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Re: Long mast - is it a con?

Postby Peter_Frank » Sun Nov 26, 2023 5:02 pm

I know what you mean - our body gets better and better at using all senses without thinking, so it "seems" we can feel ride height.

I dont think this is correct though.

I think we get so good at foiling, that we only need small glimpses of references, and THEN we can ride at a stable height.
Opposed to when learning, where we needed all possible references (like looking at the horizon, like seeing a wave or chop coming, or hearing differences in speed and sound, feeling the difference in line load etc)

Later we dont think about it, and it feels like we can feel our ride height.

I dont think we can.
Yes of course if we ride with our eyes closed, where we CANT feel the height, one could say, myself included, it is because we change our "sensing system" too much.
True I must admit, so it does not prove one or the other :roll:

Regarding flying height to avoid hitting the ground - well, one example:
When I ride ashore I foil extremely high, on the verge to breaching, so I can jump off the board in one feet of water or less.
I can do this equally well no matter if a short mast or long mast :thumb:

So no, if you foil over the sandbanks, I dont really think you hit the bottom easier using a long mast, as you, just like when entering ashore, foil deliberately higher with the longer mast over the shallows.
Eventhough if rough and not shallow one might ride foil lower to avoid breaching indeed.

Yes of course, if you make a mistake and go down in the shallows, you have to go a tad further out to start with a longer mast - but if this means you have to drag 30 meters out instead of 25 meter, for the extra 20-25 cm mast - does this really matter?
Not for me, sooo small difference compared to the gains.

8) Peter

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Re: Long mast - is it a con?

Postby Wolf of Ainsdale » Sun Nov 26, 2023 7:42 pm

What are the gains peter?

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Re: Long mast - is it a con?

Postby PugetSoundKiter » Sun Nov 26, 2023 7:43 pm

rnelias wrote:
Sat Nov 25, 2023 10:49 pm
Something that intrigues me on hydrofoil is how our body knows exactly at what height we must fly over the water.

We have a sense called proprioception that probably explains this magic

By definition:

Proprioception or kinesthesia, is the sense that lets us perceive the location, movement, and action of parts of the body. It encompasses a complex of sensations, including perception of joint position and movement, muscle force, and effort

In other words: pure magic :lol: :lol: :lol:
Thanks, that’s an interesting subconscious feedback control system we have.

Built in magic :smile:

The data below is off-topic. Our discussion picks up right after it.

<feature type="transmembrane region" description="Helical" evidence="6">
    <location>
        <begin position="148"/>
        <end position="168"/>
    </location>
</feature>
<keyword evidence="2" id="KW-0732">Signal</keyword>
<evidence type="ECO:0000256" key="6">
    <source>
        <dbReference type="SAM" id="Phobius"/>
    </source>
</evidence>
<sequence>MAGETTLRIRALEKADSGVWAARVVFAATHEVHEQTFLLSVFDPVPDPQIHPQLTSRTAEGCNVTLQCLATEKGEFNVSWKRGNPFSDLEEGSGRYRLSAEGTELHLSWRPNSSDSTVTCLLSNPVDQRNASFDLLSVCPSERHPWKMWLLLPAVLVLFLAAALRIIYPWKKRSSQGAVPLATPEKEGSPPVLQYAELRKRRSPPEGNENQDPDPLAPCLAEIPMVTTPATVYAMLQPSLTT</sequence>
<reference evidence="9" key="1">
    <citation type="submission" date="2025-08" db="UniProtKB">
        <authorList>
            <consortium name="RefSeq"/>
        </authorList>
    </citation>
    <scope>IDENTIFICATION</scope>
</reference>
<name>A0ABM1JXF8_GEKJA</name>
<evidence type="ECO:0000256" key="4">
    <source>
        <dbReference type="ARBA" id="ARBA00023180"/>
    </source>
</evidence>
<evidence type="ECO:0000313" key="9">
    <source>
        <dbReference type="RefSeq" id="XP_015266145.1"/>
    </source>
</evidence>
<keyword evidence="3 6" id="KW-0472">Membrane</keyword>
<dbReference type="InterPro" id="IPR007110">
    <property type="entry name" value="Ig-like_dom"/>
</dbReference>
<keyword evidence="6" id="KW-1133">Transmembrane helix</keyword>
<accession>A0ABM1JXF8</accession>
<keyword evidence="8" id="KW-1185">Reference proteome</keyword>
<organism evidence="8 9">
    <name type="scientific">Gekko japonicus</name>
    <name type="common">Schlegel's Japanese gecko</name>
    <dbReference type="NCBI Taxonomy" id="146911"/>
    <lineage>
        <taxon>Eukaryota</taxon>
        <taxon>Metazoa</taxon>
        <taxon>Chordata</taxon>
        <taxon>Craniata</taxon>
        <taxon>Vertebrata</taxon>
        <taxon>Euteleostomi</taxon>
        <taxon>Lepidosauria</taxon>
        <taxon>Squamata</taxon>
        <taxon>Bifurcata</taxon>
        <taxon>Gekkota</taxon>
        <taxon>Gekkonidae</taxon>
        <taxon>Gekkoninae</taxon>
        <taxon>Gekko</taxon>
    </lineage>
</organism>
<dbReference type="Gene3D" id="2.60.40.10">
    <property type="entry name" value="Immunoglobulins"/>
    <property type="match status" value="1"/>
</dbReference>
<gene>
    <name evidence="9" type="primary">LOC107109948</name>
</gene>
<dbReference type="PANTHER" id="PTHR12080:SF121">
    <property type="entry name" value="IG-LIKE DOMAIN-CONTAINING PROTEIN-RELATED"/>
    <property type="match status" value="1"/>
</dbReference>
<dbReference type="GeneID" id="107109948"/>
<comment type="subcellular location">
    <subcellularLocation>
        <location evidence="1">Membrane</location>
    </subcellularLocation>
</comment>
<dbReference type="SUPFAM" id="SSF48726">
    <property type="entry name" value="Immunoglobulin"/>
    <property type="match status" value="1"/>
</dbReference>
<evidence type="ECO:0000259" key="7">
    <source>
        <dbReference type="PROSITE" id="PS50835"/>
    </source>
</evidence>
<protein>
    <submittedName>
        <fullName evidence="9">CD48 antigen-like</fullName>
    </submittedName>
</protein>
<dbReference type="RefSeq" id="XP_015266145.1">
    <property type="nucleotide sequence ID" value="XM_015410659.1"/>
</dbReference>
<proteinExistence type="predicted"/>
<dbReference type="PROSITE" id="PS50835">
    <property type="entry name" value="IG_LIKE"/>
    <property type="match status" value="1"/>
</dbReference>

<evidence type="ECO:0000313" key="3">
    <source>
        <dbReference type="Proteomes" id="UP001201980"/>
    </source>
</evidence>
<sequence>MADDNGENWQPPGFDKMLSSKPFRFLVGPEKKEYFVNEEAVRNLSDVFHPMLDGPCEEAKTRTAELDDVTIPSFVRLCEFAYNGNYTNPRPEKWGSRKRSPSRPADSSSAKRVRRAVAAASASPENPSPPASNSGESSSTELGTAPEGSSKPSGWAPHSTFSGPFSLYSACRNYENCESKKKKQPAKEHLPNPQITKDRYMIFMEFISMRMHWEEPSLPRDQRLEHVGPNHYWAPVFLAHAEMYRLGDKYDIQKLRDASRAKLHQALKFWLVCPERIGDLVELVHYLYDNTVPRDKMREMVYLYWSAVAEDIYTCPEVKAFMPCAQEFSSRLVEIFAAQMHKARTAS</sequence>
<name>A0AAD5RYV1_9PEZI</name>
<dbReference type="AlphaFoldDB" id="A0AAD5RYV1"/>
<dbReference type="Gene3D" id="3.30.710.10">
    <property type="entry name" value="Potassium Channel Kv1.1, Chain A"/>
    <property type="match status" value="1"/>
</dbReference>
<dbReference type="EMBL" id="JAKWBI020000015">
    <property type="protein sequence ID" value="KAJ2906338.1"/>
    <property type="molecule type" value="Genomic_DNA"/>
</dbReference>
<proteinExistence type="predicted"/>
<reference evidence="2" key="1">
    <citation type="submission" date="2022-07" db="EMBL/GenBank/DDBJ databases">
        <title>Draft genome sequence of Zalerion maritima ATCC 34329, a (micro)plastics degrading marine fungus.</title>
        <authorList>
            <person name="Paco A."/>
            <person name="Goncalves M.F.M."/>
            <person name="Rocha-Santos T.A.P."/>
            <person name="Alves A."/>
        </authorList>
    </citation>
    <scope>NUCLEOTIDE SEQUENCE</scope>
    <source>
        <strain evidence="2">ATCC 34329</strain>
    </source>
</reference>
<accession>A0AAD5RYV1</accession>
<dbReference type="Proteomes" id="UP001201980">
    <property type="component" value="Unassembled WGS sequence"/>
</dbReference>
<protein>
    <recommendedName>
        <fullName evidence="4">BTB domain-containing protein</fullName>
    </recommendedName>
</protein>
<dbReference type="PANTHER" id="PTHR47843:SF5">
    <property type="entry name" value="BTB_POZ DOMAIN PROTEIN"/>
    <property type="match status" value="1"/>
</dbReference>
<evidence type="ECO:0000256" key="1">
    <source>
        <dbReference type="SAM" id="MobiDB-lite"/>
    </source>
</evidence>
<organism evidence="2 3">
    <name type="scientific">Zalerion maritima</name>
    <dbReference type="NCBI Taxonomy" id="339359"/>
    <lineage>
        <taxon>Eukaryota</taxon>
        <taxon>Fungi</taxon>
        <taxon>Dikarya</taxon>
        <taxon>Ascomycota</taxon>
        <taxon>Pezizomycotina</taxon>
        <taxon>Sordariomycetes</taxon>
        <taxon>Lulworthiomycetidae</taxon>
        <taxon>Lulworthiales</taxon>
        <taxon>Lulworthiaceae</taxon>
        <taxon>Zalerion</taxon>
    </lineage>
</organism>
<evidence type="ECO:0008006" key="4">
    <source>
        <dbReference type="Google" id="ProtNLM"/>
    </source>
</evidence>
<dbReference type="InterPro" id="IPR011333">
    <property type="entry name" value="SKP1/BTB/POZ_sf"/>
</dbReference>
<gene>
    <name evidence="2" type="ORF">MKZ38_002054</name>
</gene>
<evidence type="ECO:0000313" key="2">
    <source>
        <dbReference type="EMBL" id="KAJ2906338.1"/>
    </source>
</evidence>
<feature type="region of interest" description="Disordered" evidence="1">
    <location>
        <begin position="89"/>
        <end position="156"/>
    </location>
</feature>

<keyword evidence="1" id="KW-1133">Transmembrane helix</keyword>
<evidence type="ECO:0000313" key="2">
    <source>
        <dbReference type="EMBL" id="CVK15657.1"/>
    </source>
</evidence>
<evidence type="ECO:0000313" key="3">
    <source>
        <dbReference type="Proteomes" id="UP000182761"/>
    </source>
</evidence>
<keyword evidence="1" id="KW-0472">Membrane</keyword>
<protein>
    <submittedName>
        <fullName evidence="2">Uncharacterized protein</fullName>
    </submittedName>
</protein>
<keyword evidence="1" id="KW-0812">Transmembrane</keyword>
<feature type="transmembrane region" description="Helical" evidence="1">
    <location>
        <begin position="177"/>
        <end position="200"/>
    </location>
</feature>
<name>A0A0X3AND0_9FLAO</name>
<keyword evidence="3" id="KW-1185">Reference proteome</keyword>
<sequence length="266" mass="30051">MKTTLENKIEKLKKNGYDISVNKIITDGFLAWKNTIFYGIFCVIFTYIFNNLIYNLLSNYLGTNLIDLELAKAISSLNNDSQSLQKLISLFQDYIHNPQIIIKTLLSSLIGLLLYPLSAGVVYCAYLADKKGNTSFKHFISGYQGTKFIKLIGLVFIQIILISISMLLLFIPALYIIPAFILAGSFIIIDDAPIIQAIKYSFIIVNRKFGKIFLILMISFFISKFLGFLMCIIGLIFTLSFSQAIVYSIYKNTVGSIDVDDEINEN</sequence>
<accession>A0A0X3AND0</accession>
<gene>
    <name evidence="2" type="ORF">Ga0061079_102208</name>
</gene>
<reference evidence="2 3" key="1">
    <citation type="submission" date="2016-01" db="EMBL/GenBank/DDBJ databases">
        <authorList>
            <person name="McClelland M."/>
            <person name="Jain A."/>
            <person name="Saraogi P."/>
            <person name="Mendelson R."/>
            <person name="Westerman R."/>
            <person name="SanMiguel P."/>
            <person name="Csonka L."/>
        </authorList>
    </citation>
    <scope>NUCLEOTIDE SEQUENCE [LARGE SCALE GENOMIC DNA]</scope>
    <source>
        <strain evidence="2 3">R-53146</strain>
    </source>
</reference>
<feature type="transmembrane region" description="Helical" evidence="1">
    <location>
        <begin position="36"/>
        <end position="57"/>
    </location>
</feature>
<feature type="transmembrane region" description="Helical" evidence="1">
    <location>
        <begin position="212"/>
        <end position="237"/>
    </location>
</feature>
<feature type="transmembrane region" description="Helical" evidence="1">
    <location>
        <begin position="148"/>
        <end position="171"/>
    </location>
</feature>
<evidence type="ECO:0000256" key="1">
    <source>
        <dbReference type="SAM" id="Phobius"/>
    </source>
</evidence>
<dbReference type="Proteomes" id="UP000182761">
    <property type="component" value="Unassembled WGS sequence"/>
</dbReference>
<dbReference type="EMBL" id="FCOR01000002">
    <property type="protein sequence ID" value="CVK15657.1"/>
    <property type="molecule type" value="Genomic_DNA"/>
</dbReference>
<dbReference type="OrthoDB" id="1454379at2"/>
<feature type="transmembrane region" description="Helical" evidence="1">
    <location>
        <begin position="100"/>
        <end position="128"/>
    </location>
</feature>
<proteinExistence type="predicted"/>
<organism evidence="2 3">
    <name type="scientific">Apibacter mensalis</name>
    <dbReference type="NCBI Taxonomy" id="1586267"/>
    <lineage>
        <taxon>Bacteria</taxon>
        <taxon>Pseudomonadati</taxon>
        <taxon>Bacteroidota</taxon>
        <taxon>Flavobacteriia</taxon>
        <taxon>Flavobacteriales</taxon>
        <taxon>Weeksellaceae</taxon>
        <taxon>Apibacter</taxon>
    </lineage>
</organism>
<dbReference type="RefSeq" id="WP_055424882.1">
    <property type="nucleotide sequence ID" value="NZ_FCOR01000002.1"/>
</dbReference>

https://en.m.wikipedia.org/wiki/Proprioception

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Re: Long mast - is it a con?

Postby Peter_Frank » Sun Nov 26, 2023 7:49 pm

Wolf of Ainsdale wrote:
Sun Nov 26, 2023 7:42 pm
What are the gains peter?

Much more freedom to carve tight, and better in chop :thumb:

8) Peter

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Re: Long mast - is it a con?

Postby Wolf of Ainsdale » Sun Nov 26, 2023 8:44 pm

Cheers pal

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Re: Long mast - is it a con?

Postby Trent hink » Sun Nov 26, 2023 9:12 pm

I'm sure I'm somehow judging my ride hight, so I think Peter is right.

The difference between learning and experienced is that it all becomes subconscious. I no longer have to look at the water to know where I am, but i suppose my mind is subconsciously collecting and processing tons of information without me actually being aware of it.

I tried the 92 cm mast today, and it was not nearly as much as a struggle as I thought it might be.

After maybe 20-30 minutes in flat water I was comfortable and riding high without much thought about it.

I'm still not crazy about the extra weight and it's a bit tougher to fit the assembled hydrofoil into my hatchback, but otherwise no complaints, and adjusting seems way easier than adjusting to jump timing when you change line lengths.

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Re: Long mast - is it a con?

Postby Oldman_Dave » Sun Nov 26, 2023 9:58 pm

One thing about foiling that I've learned over the past few years is that everyone has their preference, and they're wildly different from one rider to the next. Which makes threads like this interesting because everyone gives their earnest opinion but in reality Wolf just has to beg borrow or steal a ride on a longer mast and see for himself.

Personally it's 75cm all the way. I've ridden everything from 45cm to 105cm and for me 75cm is perfect. Occasionally if I'm in super lumpy ocean in higher winds I might miss some extra mast, fighting to keep speed down and water over the foil. But in those circumstances I'd be struggling anyway. In return the other 95% of the time the shorter mast translates as more direct and responsive feeling, and a slightly lighter rig.